Mass guitar great raps about rocking with Cave In, Converge, Quicksand, and Mutoid Man
Old school fans will always associate Stephen Brodsky with Methuen rock act Cave In, but he’s not one to stick to just a single project. He’s also part of the progressive metal trio Mutoid Man, sludge metalheads Old Man Gloom, and the amplified duo New Idea Society.
Along with all of that, he’s a former member of the major Salem hardcore outfit Converge and a current collaborator of theirs. To put it lightly in layman’s terms, Brodsky likes to get loud with a guitar and microphone in myriad ways.
With rhythm guitarist Adam McGrath, drummer John-Robert Connors, and bassist Nate Newton (who is also in Converge), Brodsky will lead Cave In to the stage of the Sinclair on Dec. 5, with local metal quintet Lesser Glow opening.
We recently spoke about him being part of a certain YouTube series, touring with one of his influences, critical scheduling, and of course what the future holds.
Early in the COVID-19 pandemic, you started getting involved in the YouTube series Two Minutes To Late Night which features a bunch of musicians performing a cover while each being in remote locations. How did you get involved in this series and what do you like most about being part of it?
Jordan Olds, the show creator and host under the name Gwarsenio Hall, and Drew Kaufman, who is also known as Kevin the Sound Guy, are just genuine, real, creative comic forces. I feel like they do what I feel is very difficult in the world of heavy music which is blending in an element of humor and they do it very well. That kind of appealed to me because I feel like I can take some silly ideas that I joke about with my friends but it never sees the light of day and they actually make it happen. Like doing an Alice In Chains cover and then throwing in a bit of Soundgarden’s “Spoonman” for the bridge, it somehow works. Beyond just being creative comic forces in their own right they’re also some of the hardest working people that I’ve come across in a while where they have very ambitious ideas and they actually make them a reality.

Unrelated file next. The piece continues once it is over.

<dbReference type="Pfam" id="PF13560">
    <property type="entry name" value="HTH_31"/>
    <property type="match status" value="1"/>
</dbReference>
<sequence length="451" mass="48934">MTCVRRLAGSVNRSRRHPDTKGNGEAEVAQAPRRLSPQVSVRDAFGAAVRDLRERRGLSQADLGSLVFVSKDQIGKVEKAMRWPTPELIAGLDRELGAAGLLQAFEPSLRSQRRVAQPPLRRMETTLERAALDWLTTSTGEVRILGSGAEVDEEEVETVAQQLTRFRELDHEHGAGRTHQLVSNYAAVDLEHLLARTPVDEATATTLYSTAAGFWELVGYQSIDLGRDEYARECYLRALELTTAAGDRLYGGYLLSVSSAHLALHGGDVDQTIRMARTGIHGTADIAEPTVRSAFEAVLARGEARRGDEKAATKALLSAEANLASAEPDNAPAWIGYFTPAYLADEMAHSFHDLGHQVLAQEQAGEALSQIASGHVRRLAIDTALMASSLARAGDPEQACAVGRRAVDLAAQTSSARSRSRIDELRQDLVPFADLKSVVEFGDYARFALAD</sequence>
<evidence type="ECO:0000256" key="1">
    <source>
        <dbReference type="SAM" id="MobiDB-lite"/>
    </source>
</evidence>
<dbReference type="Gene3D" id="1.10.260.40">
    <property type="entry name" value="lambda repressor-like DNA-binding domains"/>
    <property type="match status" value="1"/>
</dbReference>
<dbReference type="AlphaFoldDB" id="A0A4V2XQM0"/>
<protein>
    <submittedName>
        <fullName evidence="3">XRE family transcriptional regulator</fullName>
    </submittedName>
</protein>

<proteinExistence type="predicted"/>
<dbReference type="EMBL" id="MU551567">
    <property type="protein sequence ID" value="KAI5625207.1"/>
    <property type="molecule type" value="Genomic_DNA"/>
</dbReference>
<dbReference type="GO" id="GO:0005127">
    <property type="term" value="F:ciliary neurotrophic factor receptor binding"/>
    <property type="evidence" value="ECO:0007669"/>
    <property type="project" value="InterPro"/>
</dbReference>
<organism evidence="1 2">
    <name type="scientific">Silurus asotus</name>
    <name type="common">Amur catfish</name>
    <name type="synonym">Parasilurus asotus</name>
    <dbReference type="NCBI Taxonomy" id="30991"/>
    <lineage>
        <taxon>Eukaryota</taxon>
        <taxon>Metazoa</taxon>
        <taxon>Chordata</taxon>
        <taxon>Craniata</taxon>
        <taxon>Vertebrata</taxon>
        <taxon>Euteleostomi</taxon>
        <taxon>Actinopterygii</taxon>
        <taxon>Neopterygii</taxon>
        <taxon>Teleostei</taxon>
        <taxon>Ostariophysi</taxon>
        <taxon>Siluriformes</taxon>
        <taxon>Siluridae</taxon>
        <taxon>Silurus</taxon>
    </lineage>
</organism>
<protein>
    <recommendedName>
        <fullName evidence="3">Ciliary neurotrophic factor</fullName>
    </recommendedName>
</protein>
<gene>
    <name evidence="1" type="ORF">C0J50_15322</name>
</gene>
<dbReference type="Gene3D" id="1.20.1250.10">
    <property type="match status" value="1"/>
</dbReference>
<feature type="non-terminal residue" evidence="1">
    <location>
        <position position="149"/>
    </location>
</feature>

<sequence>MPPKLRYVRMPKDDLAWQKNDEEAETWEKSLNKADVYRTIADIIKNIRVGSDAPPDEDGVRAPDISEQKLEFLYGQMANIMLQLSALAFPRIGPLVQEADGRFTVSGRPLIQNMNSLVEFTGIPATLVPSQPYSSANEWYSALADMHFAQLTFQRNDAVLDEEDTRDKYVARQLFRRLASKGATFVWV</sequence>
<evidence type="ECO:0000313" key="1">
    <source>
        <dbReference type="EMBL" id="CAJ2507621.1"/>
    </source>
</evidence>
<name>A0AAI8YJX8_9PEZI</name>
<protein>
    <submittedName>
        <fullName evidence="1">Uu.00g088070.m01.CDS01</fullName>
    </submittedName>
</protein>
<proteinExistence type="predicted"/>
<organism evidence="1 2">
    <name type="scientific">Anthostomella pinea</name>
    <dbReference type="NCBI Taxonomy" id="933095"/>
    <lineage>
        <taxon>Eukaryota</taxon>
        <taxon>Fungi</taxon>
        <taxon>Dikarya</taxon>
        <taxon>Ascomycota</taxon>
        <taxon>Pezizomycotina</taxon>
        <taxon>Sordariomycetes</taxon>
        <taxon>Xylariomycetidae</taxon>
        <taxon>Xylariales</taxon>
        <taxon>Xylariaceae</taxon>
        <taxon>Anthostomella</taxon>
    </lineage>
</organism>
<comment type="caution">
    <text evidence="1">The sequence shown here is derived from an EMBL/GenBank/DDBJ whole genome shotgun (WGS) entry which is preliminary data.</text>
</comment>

It’s kind of rare, especially given the scope of the ideas that they sort of put forth. I just love being involved simply on that level, I really get fired up by people who set out to do something and then actually get it done with all the parts involved being greater than any individual aspect. I think COVID-19 sort of helped elevate that whole operation because we were all sort of staying home being confused about what was happening and not really quite understanding the science behind it. The show provided a sense of normalcy because music was still happening, people still wanted to make it and people still wanted to get together in some shape or form to collaborate. A lot of touring musicians were in the same boat—we wanted to be doing stuff, we wanted to be busy, and Two Minutes To Midnight provided an outlet for making that happen so I feel fortunate to be a part of it, for sure.
Have you and the folks behind Two Minutes To Late Night talked about how to have the show coexist with musicians currently being back on tour?
I think the creators are very much interested in bringing the series into some sort of live setting. They’ve done so in the past by making a few festival appearances but it is pretty tricky given the number of moving parts involved in the show in order to make something like that happen. As far as filming content on the road and such, I guess certain fans or artists would probably fare better in that realm than others just given the nature of traveling in a van or a bus and barely having the space for a backpack or something. Also, you’re driving all day from one place to the next and when you get to the venue you’re pretty pressed for time to get through the requirements of the day in order to play a show. I think Jordan and Drew have a vision for how to make Two Minutes To Midnight work in a live setting and it’s definitely been a conversation that we’ve had but making it a reality certainly brings a whole checklist of logistics. It’s definitely possible but maybe for something down the road.
You recently just finished touring with the New York City act Quicksand, right? How has it been being on the road with them and who approached you about joining up with them as a touring member on guitar?